I also decided to make it a day trip, reasoning that for such a tough hike I’d be better off taking only the essentials, rather than a heavy pack with everything I’d need to camp. Plus, I wanted to see if this “thru-hike” could be done in a day – if not, I guess I’d be camping anyway, one way or another! Getting to Calabazo is muy fácil. Buses with “Tayrona/Palomino” posters on the dash rumble along the highway leading east out of Santa Marta on a very regular basis. Tell the driver to stop at Calabazo. It’s the entrance closer to Santa Marta and should only take about 15 minutes or so. I was on the slow bus to China, seemingly stuck in the lowest gear, so it took a bit longer. But I was still there early, at 8:30, ready for a long day. The park opens at 8:00. Calabazo is a little village of sorts that doesn’t seem much like a national park entrance. Cross the road from the Calabazo bus stop and continue down it (in the same direction the bus went) about 50 to 100 meters until there is a broad path leading up a hill on your left. You should see a big sign for the park almost immediately. The entrance fee for the park for foreigners is a (relatively) steep COP $39,500, but as I walked the first quarter or half a kilometer of this trail, past a few houses, I thought I had cleverly found the “free” entrance! Alas, there eventually was a ranger station of sorts, and I did have to pay and get my wristband.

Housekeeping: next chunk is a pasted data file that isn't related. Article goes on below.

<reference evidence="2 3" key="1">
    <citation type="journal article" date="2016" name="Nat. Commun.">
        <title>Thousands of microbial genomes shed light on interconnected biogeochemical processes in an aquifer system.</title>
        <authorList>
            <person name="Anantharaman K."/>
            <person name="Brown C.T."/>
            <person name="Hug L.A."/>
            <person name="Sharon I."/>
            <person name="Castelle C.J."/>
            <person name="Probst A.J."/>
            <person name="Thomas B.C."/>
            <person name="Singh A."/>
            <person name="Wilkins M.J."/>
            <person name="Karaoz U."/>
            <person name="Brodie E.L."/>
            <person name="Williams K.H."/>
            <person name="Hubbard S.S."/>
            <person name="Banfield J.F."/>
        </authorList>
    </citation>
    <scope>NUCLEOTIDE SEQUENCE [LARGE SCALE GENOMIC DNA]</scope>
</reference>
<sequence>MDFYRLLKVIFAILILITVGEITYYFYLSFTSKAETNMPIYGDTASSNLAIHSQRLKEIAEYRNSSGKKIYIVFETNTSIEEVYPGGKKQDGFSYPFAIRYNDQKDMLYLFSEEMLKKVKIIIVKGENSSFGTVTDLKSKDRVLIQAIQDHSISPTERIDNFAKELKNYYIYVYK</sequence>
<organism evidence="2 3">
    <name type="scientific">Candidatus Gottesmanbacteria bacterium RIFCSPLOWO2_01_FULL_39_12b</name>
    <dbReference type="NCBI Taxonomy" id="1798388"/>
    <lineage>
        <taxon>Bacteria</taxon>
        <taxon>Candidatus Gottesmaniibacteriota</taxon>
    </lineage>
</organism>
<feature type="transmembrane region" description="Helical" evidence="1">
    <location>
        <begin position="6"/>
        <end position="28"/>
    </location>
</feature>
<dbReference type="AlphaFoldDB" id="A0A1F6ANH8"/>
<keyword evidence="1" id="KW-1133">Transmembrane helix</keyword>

The trail from here to Pueblito was not nearly as difficult as advertised. Mostly a gentle incline through the jungle, it leads through an unpretentious Tayku village where drinks are available for purchase if you didn’t bring enough. At Pueblito itself, which is much bigger than I expected (apparently it’s twice the size of the Lost City, but what’s been uncovered is only a fraction of this). Huts had been constructed on some of the terraces of Pueblito, as they had been hundreds of years before – and these appeared to be currently inhabited. Pretty cool to think this ancient city is living once again.
A village of indigenous Tayku people
inside the national park
Manuel, a Tayku villager, tending a small store along the trail